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The Leftovers: A Novel by Tom Perrotta

The Leftovers: A Novel (original 2011; edition 2014)

by Tom Perrotta (Author)

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1,9941706,139 (3.41)90
When a bizarre phenomenon causes the cataclysmic disappearances of numerous people all over the world, Kevin Garvey, the new mayor of a once-comfortable suburban community, struggles to help his neighbors heal while enduring the fanatical religious conversions of his wife and son.
Title:The Leftovers: A Novel
Authors:Tom Perrotta (Author)
Info:St. Martin's Griffin (2014), Edition: Media tie-in, 384 pages
Collections:Your library

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The Leftovers by Tom Perrotta (2011)

  1. 20
    Brave New World by Aldous Huxley (BookshelfMonstrosity)
    BookshelfMonstrosity: If you appreciated the "what if" quality of The Leftovers and its examination of a changed society in which people are struggling to accept the new normal, you may want to read the dystopian classic Brave New World.

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» See also 90 mentions

English (168)  Catalan (1)  All languages (169)
Showing 1-5 of 168 (next | show all)
I really enjoyed the "voice" of this book, it was pitched perfectly for me. The book is essentially about how people react to unexpected and traumatic events and I found the variety of the reactions to be s book has been on my to be read shelf for a while and I'm very happy I finally got to it. I am a fan of the HBO series as well although I think the second season kind of got off track. Reading the book provides a lot more insight into the motivations of the characters, as is so often the case. ( )
  MarkMad | Jul 14, 2021 |
This lost a bit of steam towards the end, but I still heartily recommend it. Somehow it is the secondary characters who are the most intriguing. The silent, cigarette-puffing Guilty Remnants, the sex-and-druggy Barefoot People and the hug-dispensing, teenage bride-taking Holy Wayne are just some of the odd phenomena that people (in America, anyway) have latched onto to deal with millions of people disappearing. Listening to this right after Zone One provided an interesting contrast. ( )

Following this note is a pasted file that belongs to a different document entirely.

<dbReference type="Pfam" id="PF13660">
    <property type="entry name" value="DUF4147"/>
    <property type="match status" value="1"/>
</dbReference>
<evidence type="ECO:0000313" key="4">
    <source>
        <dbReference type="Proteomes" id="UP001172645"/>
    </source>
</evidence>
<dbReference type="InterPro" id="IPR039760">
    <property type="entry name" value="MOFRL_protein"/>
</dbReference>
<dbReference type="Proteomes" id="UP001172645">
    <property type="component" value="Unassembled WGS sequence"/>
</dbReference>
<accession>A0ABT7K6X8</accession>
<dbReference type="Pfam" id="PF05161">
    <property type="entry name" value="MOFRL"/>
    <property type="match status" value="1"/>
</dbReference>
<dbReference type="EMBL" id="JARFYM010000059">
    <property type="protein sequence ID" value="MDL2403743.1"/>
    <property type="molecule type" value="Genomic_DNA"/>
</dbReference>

flemertown | Jul 10, 2021 |
I was so looking forward to this book - what a great premise! But so many of the characters were incredibly frustrating ( Christine, Nora, need I go on?) and the whole cult sub-plot dragged on and on, and I could not relate at all to Laurie (just up and leaving her daughter like that, particularly when she wasn't even directly touched by loss herself?). Even though i had lost interest in the book by about the mid point, and just wanted it to end, I also found the ending itself abrupt and jarring. A real disappointment. ( )
  porte01 | Jan 25, 2021 |
I was really looking forward to this, but I found it almost instantly forgettable ( )
  ParadisePorch | Dec 22, 2020 |
This had everything going for it - good writing, characters, and overall concept. Unfortunately, something just didn't click with me. I liked it but I noticed that I would abandon it for days and not rush to pick it back up. I don't know why; it didn't overwhelm me. But it wasn't bad at all. I'm torn on it. ( )
  JustZelma | Dec 20, 2020 |
Showing 1-5 of 168 (next | show all)
One might argue that The Leftovers is missing the details of the Sudden Departure that provide the book’s premise, but that is irrelevant to Perrotta’s purpose. In a post-9/11, post-economic-collapse world, we do not require an apocalyptic event to underwrite the plausibility of sudden, catastrophic change. Perrotta’s true interests — and the novel’s rich gifts — lie in exploring the way that traditional suburban structures of meaning fail to cohere under the pressure of such changes